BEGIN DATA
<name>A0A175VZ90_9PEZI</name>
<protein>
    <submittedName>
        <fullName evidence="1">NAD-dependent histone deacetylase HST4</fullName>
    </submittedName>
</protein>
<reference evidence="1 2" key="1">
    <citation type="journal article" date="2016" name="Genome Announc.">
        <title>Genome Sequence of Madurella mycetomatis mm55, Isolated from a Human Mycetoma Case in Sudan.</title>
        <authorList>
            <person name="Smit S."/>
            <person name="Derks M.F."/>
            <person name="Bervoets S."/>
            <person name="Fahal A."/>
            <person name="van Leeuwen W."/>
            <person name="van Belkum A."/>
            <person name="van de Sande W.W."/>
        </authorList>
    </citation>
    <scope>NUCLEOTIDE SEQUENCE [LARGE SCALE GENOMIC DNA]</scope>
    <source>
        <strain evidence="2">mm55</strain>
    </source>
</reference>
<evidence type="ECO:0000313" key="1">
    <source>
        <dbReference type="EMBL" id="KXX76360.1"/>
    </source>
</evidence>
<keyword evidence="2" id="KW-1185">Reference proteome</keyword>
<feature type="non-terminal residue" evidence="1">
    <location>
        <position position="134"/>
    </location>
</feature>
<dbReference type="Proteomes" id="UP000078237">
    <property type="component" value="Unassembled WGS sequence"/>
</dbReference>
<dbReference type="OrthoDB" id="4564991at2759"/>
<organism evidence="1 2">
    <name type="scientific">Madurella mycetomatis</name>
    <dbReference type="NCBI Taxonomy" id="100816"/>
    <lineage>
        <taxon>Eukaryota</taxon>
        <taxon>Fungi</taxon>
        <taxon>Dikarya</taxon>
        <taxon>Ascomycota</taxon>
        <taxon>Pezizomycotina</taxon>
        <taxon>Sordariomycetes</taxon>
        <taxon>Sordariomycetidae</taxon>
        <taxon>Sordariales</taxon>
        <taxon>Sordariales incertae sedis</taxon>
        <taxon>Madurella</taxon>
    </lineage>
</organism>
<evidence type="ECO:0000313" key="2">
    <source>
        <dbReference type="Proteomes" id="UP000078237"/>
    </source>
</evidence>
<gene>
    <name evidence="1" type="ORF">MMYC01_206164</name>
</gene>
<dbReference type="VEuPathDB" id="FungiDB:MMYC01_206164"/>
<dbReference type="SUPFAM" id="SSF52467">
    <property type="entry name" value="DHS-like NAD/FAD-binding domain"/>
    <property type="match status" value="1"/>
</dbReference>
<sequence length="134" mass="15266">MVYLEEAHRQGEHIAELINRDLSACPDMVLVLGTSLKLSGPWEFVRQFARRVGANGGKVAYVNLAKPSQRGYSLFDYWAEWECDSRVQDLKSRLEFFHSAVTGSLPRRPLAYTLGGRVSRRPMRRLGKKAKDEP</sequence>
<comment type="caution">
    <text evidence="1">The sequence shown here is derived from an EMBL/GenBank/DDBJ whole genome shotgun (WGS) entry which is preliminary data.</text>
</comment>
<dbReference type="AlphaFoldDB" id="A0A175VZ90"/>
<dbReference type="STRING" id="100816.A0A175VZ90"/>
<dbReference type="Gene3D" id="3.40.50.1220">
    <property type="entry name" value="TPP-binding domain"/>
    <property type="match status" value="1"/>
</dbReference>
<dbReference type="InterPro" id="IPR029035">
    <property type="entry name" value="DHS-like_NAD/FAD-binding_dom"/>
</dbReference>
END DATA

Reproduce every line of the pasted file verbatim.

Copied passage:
<name>A0A175VZ90_9PEZI</name>
<protein>
    <submittedName>
        <fullName evidence="1">NAD-dependent histone deacetylase HST4</fullName>
    </submittedName>
</protein>
<reference evidence="1 2" key="1">
    <citation type="journal article" date="2016" name="Genome Announc.">
        <title>Genome Sequence of Madurella mycetomatis mm55, Isolated from a Human Mycetoma Case in Sudan.</title>
        <authorList>
            <person name="Smit S."/>
            <person name="Derks M.F."/>
            <person name="Bervoets S."/>
            <person name="Fahal A."/>
            <person name="van Leeuwen W."/>
            <person name="van Belkum A."/>
            <person name="van de Sande W.W."/>
        </authorList>
    </citation>
    <scope>NUCLEOTIDE SEQUENCE [LARGE SCALE GENOMIC DNA]</scope>
    <source>
        <strain evidence="2">mm55</strain>
    </source>
</reference>
<evidence type="ECO:0000313" key="1">
    <source>
        <dbReference type="EMBL" id="KXX76360.1"/>
    </source>
</evidence>
<keyword evidence="2" id="KW-1185">Reference proteome</keyword>
<feature type="non-terminal residue" evidence="1">
    <location>
        <position position="134"/>
    </location>
</feature>
<dbReference type="Proteomes" id="UP000078237">
    <property type="component" value="Unassembled WGS sequence"/>
</dbReference>
<dbReference type="OrthoDB" id="4564991at2759"/>
<organism evidence="1 2">
    <name type="scientific">Madurella mycetomatis</name>
    <dbReference type="NCBI Taxonomy" id="100816"/>
    <lineage>
        <taxon>Eukaryota</taxon>
        <taxon>Fungi</taxon>
        <taxon>Dikarya</taxon>
        <taxon>Ascomycota</taxon>
        <taxon>Pezizomycotina</taxon>
        <taxon>Sordariomycetes</taxon>
        <taxon>Sordariomycetidae</taxon>
        <taxon>Sordariales</taxon>
        <taxon>Sordariales incertae sedis</taxon>
        <taxon>Madurella</taxon>
    </lineage>
</organism>
<evidence type="ECO:0000313" key="2">
    <source>
        <dbReference type="Proteomes" id="UP000078237"/>
    </source>
</evidence>
<gene>
    <name evidence="1" type="ORF">MMYC01_206164</name>
</gene>
<dbReference type="VEuPathDB" id="FungiDB:MMYC01_206164"/>
<dbReference type="SUPFAM" id="SSF52467">
    <property type="entry name" value="DHS-like NAD/FAD-binding domain"/>
    <property type="match status" value="1"/>
</dbReference>
<sequence length="134" mass="15266">MVYLEEAHRQGEHIAELINRDLSACPDMVLVLGTSLKLSGPWEFVRQFARRVGANGGKVAYVNLAKPSQRGYSLFDYWAEWECDSRVQDLKSRLEFFHSAVTGSLPRRPLAYTLGGRVSRRPMRRLGKKAKDEP</sequence>
<comment type="caution">
    <text evidence="1">The sequence shown here is derived from an EMBL/GenBank/DDBJ whole genome shotgun (WGS) entry which is preliminary data.</text>
</comment>
<dbReference type="AlphaFoldDB" id="A0A175VZ90"/>
<dbReference type="STRING" id="100816.A0A175VZ90"/>
<dbReference type="Gene3D" id="3.40.50.1220">
    <property type="entry name" value="TPP-binding domain"/>
    <property type="match status" value="1"/>
</dbReference>
<dbReference type="InterPro" id="IPR029035">
    <property type="entry name" value="DHS-like_NAD/FAD-binding_dom"/>
</dbReference>